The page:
responsive to receiving user instruction to download a web page, commencing downloading of web page;
identifying any hyperlinks present in the web page;
for each identified hyperlink, analyzing the hyperlink by performing steps comprising;
determining whether one or more uses in a predefined access group have previously selected the identified hyperlink to download underlying data represented by the hyperlink;
only if one or more users in predefined access group have previously selected the hyperlink, consulting a database to identify characteristics of the underlying data obtained from previous selections of the hyperlink by users in the access group;
referencing the identified characteristics against a presentation table to derive enhanced presentation attributes appropriate to the hyperlink;
displaying the downloaded web page, including presenting each hyperlink with its derived enhanced presentation attributes;
determining whether the computer has received predetermined user input including direction of a cursor proximate a hyperlink; and
where performance of the analyzing operation for each hyperlink is conditioned upon receipt of the predetermined user input for that hyperlink.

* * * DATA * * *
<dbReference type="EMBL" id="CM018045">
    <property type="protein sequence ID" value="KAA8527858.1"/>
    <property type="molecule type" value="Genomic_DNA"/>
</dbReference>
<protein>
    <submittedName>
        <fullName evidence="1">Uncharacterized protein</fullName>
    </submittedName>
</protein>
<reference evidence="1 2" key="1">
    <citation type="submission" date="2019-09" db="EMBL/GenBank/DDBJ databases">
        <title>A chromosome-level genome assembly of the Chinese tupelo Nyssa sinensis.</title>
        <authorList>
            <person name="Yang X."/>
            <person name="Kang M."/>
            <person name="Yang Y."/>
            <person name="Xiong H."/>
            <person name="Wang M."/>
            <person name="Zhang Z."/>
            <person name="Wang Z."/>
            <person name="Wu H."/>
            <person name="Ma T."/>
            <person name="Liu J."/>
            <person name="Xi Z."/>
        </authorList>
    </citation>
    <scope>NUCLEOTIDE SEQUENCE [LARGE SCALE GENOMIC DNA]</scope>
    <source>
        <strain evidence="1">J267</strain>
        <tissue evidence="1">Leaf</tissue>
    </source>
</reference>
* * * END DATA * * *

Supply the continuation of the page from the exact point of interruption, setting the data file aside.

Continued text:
25. An information system, comprising:
a storage including a database;
computer, coupled to the storage and configured to display historical information about hyperlinks shown on web pages by performing operations comprising:
responsive to receiving user instructions to download a web page, commencing downloading of the web page;
identifying any hyperlinks present in the web page;
for each identified hyperlink, analyzing the hyperlink by performing steps comprising:
determining whether one or more use in a predefined access group have previously selected the identified hyperlink to download underlying data represented by the hyperlink;
only if one or more users in the predefined access group have previously selected the hyperlink, consulting a database to identify characteristics of the underlying data obtained from previous selections of the hyperlink by users in the access group;